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Foot: heel - sheared

pequis

Introduction

  • A structural breakdown between the medial and lateral heels eventually   →    a change in foot shape.
  • Cause: disproportionate weight-bearing between medial and lateral caudal aspects of the foot.
  • Signs: single/multiple mild to moderate foot lameness   Musculoskeletal: gait evaluation  ; asymmetry within foot; pain on manipulation   Musculoskeletal: physical examination - adult  , with independent movement of heels possible.
  • Diagnosis: clinical appearance.
  • Treatment: trimming and corrective shoeing.
  • Prognosis: good for mild cases; if severe structural damage, life-long corrective shoeing may be necessary.

Pathogenesis

Etiology

  • The result of acute or chronic single heel overload.
  • Conformational fault   Musculoskeletal: conformation   with imbalance between lateral and medial heel   Heel: sheared 01 - dorsal      Heel: sheared 03 - palmar      →    structural breakdown between heel bulbs.

Specific

  • Incorrect hoof trimming, eg over-trimming of medial or lateral heel.
  • Improper shoeing, eg improper use of heel caulks for added traction can concentrate impact on one heel; caudal nails in shoes inserted too close to the heel (should be placed in second to last holes).
  • Chronic lameness   →    gait change   →    weight redistribution on impact.
  • Foot conformation fault, eg toe in or toe out; long toe-short heel; rotational deformity in foals   Musculoskeletal: angular deformity  .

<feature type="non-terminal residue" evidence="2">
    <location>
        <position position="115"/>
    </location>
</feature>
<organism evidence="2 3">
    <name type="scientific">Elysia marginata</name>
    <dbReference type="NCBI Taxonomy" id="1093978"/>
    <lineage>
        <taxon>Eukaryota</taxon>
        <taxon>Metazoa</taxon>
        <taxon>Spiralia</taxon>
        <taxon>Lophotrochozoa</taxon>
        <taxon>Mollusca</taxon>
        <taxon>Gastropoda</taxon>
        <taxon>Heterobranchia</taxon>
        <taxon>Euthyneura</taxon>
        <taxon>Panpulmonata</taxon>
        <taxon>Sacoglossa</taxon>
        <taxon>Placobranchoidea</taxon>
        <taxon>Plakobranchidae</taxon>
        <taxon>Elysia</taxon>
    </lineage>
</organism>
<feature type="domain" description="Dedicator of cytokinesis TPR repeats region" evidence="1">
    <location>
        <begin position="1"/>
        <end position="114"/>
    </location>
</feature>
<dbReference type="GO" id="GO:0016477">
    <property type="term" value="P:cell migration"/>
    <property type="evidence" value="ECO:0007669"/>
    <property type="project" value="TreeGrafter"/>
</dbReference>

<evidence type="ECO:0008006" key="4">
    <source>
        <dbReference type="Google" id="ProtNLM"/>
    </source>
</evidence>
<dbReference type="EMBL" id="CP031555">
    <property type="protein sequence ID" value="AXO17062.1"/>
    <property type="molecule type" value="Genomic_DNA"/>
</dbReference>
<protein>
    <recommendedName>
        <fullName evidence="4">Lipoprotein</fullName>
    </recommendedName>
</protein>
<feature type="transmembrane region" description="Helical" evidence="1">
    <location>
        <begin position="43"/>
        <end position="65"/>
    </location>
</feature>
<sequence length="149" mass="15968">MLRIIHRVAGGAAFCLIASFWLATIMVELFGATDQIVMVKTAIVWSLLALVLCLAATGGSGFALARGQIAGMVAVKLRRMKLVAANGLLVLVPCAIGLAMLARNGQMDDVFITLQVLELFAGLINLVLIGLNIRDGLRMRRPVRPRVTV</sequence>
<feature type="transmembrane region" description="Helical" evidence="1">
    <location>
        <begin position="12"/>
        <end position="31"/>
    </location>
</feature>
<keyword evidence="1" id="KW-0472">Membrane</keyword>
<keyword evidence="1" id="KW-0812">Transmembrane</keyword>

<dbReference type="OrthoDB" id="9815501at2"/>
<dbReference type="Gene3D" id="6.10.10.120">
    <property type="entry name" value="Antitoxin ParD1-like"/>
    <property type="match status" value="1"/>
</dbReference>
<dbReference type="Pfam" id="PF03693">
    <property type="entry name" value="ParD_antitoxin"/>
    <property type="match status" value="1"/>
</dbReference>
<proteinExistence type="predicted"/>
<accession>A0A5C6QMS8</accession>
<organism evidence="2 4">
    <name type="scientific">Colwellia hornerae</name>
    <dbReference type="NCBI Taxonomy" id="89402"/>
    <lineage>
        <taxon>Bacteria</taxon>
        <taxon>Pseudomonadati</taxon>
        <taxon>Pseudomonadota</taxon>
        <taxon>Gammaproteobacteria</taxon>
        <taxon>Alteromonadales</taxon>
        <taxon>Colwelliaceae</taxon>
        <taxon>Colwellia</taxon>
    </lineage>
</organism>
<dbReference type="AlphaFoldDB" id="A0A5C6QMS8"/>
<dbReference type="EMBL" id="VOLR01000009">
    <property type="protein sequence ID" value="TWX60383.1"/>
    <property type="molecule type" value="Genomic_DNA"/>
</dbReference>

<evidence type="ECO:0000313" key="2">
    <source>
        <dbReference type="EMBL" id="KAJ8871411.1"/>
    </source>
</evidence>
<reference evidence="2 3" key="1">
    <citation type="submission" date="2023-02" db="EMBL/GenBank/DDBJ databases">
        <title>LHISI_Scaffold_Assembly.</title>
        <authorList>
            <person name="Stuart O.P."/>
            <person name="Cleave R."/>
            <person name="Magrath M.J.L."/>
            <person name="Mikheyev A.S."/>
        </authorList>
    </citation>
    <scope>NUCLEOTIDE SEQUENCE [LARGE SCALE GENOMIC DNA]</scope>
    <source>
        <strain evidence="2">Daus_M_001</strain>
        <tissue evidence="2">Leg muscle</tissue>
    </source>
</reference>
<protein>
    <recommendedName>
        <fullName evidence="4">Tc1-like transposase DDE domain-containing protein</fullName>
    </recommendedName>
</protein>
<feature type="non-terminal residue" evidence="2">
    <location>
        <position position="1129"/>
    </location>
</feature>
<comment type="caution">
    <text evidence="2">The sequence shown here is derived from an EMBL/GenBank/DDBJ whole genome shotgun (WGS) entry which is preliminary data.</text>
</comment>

• Palmar foot pain.

Pathophysiology

  • Disproportionate weight-bearing between medial and lateral caudal aspects of the foot   →    a structural breakdown between the medial and lateral heels, which eventually   →    a change in foot shape.
  • Hoof wall flares on the side of the lower heel bulb and is steep on the opposite side of the hoof   →    abnormal strike pattern   →    uneven loading of the distal interphalangeal, pastern and fetlock joints, plus a rotational torque is created around the point where the foot first contacts the ground   →    undue stress on the joints above, and abnormal concussive forces on the navicular bone and its associated structures.
  • Degree of damage and lameness is proportional to degree and duration of foot imbalance; mild to moderate.
  • If lameness is severe another possible cause of lameness should be investigated. 
  • May   →   : 

Diagnosis

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Treatment

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Prevention

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Outcomes

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Further Reading

Publications

Refereed papers

  • Recent references from PubMed and VetMedResource.
  • O'Grady S E & Castelijns H H (2011) Sheared heels and the correlation to spontaneous quarter cracks. Equine Vet Educ 23 (5), 262-269 VetMedResource.

Other sources of information

  • O'Grady S E (2005) How to Manage Sheered Heels. In: Proc 51st AAEP Convention. Seattle, Washington.
  • Stashak T S (2002) Sheared Heels or Quarters. In: Adams Lameness in Horses. 5th edn. Lippincott, Williams & Wilkins, Baltimore. pp 682-684.
  • Moyer W A (1999) Sheared Heels. In: Equine Medicine and Surgery.5th edn. Eds: Colahan P T, Merritt A M, Moore J N & Mayhew I G. Mosby, USA. pp 1508-1509.

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